What Is It?
Infectious mononucleosis is an illness caused by a viral infection. It is commonly called mononucleosis, or "mono." Mononucleosis is most often caused by the Epstein-Barr virus. In some cases, it is caused by other viruses.
Mononucleosis has been nicknamed the "kissing disease." This is because Epstein-Barr virus commonly is transmitted during kissing. However, sneezes and coughs also can transmit the virus.
Mononucleosis typically occurs the first time a person is infected with Epstein-Barr virus. But infection with Epstein-Barr virus does not always cause mononucleosis. It often causes only a mild illness or no illness at all.
The first symptoms of mononucleosis typically include:
Unusual fatigue, such as the need for 12 to 16 hours of sleep daily
These symptoms are followed very shortly by:
Enlarged lymph nodes
Loss of appetite and slight weight loss
Nausea and vomiting (occasionally)
A red rash, usually on the chest. This is more likely if the person has recently taken the antibiotics ampicillin or amoxicillin.
Rare symptoms include:
Jaundice (yellow skin and eyes)
Irregular heart rhythms
In rare cases, an enlarged spleen can rupture. The spleen is a small organ near the stomach. Untreated, a ruptured spleen can cause life-threatening internal bleeding.
Your doctor will ask you about your medical history and current symptoms. He or she will want to know about recent exposure to anyone with mononucleosis or mono-like symptoms.
During a physical exam, your doctor will look for signs of mononucleosis. These include:
A reddened throat with enlarged tonsils
Swollen lymph nodes in the neck and elsewhere
An enlarged spleen
A red rash, usually on the chest
Your doctor also will do blood tests to help make the diagnosis. The results of these blood tests may not be abnormal until the person has been ill for a week.
Two types of blood tests help to make the diagnosis:
Differential white blood cell count. This test measures levels of different types of white blood cells. In the first few weeks of mononucleosis, the number of lymphocytes (a type of white blood cell) is quite high. There also are large numbers of lymphocytes that look unusual, called "atypical lymphocytes".
Heterophil tests. Mononucleosis causes white blood cells to make an unusual kind of antibody called heterophil antibody. Heterophil tests measure levels of heterophil antibody.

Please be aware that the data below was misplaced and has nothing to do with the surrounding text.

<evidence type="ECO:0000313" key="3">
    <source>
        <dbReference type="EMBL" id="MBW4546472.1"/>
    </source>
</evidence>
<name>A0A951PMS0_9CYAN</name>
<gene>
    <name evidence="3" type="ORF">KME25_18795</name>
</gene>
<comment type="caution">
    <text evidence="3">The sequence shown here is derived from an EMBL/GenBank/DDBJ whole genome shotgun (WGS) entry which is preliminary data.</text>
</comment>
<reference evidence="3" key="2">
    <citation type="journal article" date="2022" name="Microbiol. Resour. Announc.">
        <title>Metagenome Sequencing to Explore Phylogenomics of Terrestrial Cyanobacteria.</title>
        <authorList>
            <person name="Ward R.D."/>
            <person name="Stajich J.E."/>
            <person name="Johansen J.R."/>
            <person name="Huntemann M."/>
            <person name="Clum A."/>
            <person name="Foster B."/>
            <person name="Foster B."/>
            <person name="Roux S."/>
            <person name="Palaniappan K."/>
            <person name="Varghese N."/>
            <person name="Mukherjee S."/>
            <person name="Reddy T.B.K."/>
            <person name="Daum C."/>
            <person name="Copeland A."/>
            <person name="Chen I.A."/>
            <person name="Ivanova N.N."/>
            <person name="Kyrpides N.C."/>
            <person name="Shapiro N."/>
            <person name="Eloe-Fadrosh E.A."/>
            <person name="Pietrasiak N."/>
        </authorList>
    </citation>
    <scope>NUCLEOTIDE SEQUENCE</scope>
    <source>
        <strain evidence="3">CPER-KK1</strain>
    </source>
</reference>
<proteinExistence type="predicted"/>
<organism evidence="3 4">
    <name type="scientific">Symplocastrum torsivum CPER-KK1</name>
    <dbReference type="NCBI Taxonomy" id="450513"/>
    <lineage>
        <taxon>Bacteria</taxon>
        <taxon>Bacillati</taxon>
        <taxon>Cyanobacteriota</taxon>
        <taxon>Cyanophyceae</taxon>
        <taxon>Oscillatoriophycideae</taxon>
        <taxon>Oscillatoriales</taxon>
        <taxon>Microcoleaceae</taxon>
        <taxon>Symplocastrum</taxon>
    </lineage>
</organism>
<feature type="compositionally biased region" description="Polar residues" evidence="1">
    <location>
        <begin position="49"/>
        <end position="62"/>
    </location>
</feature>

Symptoms usually are most intense during the first two to four weeks of the illness. But some symptoms, especially fatigue, can last for several months or longer.
This disease is most contagious during its acute stage. This is when the affected person still has a fever.
Someone with mononucleosis does not need to be kept isolated from others. However, many doctors recommend that the patient avoid kissing others while he or she is feeling ill. This helps to help prevent the spread of the infection.
Some authorities also advise avoiding sharing food, drinks or eating utensils during the first few weeks of the illness.
There is no medical cure for mononucleosis. It usually goes away on its own.
Most treatment focuses on making the person more comfortable. Recovery usually calls for getting plenty of rest and fluids and treating symptoms.
Cold drinks, frozen desserts and gargling with salt water can help to relieve minor sore throat pain.
Ibuprofen (Advil, Motrin) or acetaminophen (Tylenol) can be taken to fight fever and body aches.
Prednisone can shrink tonsils that are so swollen it is hard to breathe.
It is important to protect the spleen from rupture. Avoid strenuous activities, especially contact sports, for at least four weeks. You should wait even longer if your doctor finds your spleen is still enlarged.
When To Call a Professional
Call your doctor if you develop the symptoms of mononucleosis.
If you have been diagnosed with mononucleosis, contact your doctor immediately if:
Your breathing becomes difficult or noisy
You experience intense pain in the upper left side of your abdomen
Your symptoms seem to be getting worse after one to two weeks
Most patients with mononucleosis recover completely. Some people with the illness develop strep throat. This is a bacterial infection that needs to be treated with antibiotics.
U.S. Food and Drug Administration (FDA)
10903 New Hampshire Avenue
Silver Spring, MD 20993
Toll-Free: 1-888-INFO-FDA (1-888-463-6332)
Learn more about Infectious Mononucleosis
Drugs associated with: